Many couples have wills that leave all their assets to each other, but this can cause serious problems if they are receiving the age pension when one dies. Think about a couple with assets of $700,000 who are receiving a pension of $245 a fortnight each, or $12,740 a year. If one of them died suddenly, the surviving partner would be pushed over the assets test cut-off point for a single, which is $574,500. They would lose the pension, health card and their partner all in one go. This could be avoided, if appropriate to their situation, by drafting their wills so that sufficient monies in their estate were left to beneficiaries, such as their children, to keep the residue to the survivor under the single pension cut-off figure.

When you are drafting your will, take particular care with assets such as property and shares, because the introduction of capital gains tax (CGT) in 1985, and the propensity to divorce and re-marry, have added complications. You may own two investment properties of equal value, but if one is pre-CGT, and the other is post-CGT, two beneficiaries may not receive legacies of equal value. Furthermore, if some properties are mortgaged and some are debt free, your will would need to spell out whether the beneficiaries are to take the properties subject to the existing mortgages or whether the loans are to be paid off by the estate before the properties are transferred.

While you are checking that, investigate having a Testamentary Trust included in your will. This can give your trustee control of assets that may otherwise pass directly to your children.

I told the HBF members the story of the couple who died leaving an estate of $4 million to be divided equally between their four children. One was a builder on the verge of bankruptcy, which meant the creditors got the money; the second was a gambler, whose legacy went very quickly; the third was a daughter who was having matrimonial problems – most of her legacy went out the door when the partner left. The remaining child was a medical specialist on a high income – the legacy caused her tax problems.

If the money had been left via testamentary trusts, it would have been safe from the builders’ creditors, out of the reach of the gambler and the daughter’s husband, and able to be arranged strategically for tax effectiveness.

Think about it. You’ve spent all your life working for your money. Doesn’t it make sense to have some control over where it goes when you are gone? Even Howard Hughes couldn’t take it with him.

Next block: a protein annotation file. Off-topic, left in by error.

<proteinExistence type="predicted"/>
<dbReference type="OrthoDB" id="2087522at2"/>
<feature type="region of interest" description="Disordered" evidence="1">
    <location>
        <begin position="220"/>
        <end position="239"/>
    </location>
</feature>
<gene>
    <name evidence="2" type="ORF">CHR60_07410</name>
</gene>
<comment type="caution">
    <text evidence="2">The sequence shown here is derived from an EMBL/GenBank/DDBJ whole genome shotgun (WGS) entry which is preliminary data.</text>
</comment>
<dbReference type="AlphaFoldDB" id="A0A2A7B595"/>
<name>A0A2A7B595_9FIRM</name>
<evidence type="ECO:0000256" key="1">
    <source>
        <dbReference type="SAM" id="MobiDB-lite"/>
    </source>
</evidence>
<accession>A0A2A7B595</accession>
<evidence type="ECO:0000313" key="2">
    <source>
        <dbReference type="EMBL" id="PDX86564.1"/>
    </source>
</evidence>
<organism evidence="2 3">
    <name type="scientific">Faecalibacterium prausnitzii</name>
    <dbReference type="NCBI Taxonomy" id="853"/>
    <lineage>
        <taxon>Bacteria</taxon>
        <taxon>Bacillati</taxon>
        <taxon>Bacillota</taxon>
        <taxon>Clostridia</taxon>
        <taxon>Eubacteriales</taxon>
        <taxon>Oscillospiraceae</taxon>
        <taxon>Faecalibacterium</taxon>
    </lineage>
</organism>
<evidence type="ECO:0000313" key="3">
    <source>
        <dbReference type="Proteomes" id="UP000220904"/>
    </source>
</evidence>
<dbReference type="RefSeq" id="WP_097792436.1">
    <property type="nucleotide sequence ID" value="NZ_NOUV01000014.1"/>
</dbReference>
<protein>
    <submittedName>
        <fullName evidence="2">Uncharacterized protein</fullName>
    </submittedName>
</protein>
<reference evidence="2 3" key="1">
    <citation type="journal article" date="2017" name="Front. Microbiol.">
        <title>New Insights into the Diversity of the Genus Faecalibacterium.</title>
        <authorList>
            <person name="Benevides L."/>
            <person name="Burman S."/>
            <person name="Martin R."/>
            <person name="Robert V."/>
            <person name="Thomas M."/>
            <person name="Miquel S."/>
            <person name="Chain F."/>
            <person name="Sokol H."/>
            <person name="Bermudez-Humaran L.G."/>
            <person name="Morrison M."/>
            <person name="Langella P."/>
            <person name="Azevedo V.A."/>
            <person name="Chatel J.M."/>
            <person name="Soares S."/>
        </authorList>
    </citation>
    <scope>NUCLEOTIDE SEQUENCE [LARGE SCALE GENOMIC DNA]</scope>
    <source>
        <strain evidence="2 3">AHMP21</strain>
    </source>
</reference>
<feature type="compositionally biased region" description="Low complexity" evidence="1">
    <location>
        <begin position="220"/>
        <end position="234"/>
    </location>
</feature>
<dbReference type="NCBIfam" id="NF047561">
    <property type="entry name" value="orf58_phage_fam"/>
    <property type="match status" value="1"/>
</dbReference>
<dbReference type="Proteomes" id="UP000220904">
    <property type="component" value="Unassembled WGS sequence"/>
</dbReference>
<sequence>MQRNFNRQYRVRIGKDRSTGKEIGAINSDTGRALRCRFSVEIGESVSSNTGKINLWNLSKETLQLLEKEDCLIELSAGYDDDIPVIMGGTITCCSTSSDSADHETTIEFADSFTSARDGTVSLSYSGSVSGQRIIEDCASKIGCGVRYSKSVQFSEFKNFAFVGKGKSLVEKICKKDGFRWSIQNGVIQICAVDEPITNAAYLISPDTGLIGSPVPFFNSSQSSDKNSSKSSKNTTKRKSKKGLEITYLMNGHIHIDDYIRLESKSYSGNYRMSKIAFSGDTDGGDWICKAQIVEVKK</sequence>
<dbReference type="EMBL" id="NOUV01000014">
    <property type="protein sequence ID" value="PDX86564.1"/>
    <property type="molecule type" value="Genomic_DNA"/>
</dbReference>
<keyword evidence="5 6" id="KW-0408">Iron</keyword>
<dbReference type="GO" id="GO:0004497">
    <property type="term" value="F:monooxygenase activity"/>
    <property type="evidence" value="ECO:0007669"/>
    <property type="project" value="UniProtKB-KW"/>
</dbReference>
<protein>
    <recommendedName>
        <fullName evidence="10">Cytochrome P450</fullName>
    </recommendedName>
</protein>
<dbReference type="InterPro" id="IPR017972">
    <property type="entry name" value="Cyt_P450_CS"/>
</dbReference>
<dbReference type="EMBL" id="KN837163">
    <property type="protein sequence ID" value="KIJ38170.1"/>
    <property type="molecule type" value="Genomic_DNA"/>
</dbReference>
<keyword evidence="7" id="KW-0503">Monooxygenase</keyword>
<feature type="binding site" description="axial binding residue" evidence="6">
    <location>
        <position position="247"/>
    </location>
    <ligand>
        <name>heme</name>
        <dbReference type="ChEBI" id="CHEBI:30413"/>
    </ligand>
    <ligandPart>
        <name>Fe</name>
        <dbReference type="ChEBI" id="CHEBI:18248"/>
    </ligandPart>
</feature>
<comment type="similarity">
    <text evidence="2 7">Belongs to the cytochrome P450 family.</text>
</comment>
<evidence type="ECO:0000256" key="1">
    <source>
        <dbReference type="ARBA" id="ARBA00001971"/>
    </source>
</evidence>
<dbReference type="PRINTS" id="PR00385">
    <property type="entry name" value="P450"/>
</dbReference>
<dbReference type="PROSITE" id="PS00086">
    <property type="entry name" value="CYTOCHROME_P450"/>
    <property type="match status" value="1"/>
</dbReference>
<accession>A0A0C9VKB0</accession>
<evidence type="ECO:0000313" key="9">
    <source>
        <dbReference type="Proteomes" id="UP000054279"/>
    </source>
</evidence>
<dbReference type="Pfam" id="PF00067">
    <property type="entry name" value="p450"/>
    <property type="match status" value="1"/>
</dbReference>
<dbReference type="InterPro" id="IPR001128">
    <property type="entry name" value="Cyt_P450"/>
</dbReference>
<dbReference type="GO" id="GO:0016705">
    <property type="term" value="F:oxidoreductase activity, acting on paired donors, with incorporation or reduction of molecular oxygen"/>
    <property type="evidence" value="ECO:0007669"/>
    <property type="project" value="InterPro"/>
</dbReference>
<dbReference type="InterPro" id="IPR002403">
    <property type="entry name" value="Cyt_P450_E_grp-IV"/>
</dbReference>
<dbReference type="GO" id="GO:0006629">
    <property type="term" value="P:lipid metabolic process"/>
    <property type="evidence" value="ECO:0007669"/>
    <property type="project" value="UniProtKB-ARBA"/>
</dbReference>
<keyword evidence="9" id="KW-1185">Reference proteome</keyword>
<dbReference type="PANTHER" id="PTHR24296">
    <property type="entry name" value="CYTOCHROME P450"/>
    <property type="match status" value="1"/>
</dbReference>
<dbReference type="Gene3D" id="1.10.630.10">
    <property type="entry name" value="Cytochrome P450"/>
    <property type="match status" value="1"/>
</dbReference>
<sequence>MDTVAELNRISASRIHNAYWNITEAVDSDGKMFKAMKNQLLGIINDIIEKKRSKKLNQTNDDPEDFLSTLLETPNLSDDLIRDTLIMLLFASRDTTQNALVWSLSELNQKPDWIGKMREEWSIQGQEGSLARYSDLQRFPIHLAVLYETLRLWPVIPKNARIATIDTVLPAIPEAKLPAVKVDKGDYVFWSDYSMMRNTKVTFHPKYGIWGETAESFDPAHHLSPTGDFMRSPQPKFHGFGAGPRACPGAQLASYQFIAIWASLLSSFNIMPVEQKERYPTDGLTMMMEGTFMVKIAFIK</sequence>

And Finally

I do have some good jokes saved up for you but I thought this poem was so important it should take priority today.

It has gone viral after NSW farmer Joanna Collett posted it on the Prime Minister’s facebook page:

G’day Mr Morrison, I trust that you are fine,
Sorry to be bothering you, but there’s something on my mind
I listened to a bloke last week; he had a bit to say
You lot may have heard of him? He delivers all that hay?
He spoke of countless hours and the distances they drive
Feeding starving stock, to keep bush hopes alive
They do not get assistance from your tax funded hat
They do it on their own, all off their own bat
I’m not politically minded and I don’t have any clout
And I know you’ve done a tour, to learn about the drought
But there’s just some burning questions, that have left us feeling beat
Why did we fund a foreign land, to learn to cut up meat?
And what about those soccer boys, who went and got all lost
You pulled out all the bloody stops, plain just showing off
You’ve bigger problems here at home, there’s drought up to our necks
So what does your mob go and do ? Give them big fat cheques!
Don’t they have a government to deal with all this stuff?
Why should it be up to us, what’s with all your fuss?
Should we not be reigning in and look after our own
Have you never heard the phrase “charity starts at home”?
I realise there’s many things, that need an allocation
And I also can appreciate, complex trade relations
I’m not sure if you realise, but if our stock all die,
There won’t be any trade you see, your deals will all run dry
As a rule we’re not a whinging lot, our requests are but a few
Most of us who work the land, are tested, tried and true
We respect that we are guardians, and sustain it for the kids
But I often have to wonder, what future will it bring?
I guess all that I’m wondering, is “where’s the Aussie aid”?
Wrapped up in a swag of tape, only then to be repaid!
There’s Aussie blokes and chicks out there, putting you to shame
Helping fellow Australians, in their time of pain
I’m just a simple farmer, grazier, wife and mum
And even though we’re feeding stock, we’re better off than some
I’ve never had to shoot a cow, who could no longer stand
But many have before me, and I pray, I’m not dealt that hand

So will you take another look; admit that we’re in strife?
And do more than bloody empathise, before another farmer takes their life?
I’d like to think you’ll do what’s right and put Australia first
And help your own damn country, before this drought gets any worse

Joanna Collett
Wee Waa NSW

I hope you have enjoyed the latest edition of Noel News.

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Noel Whittaker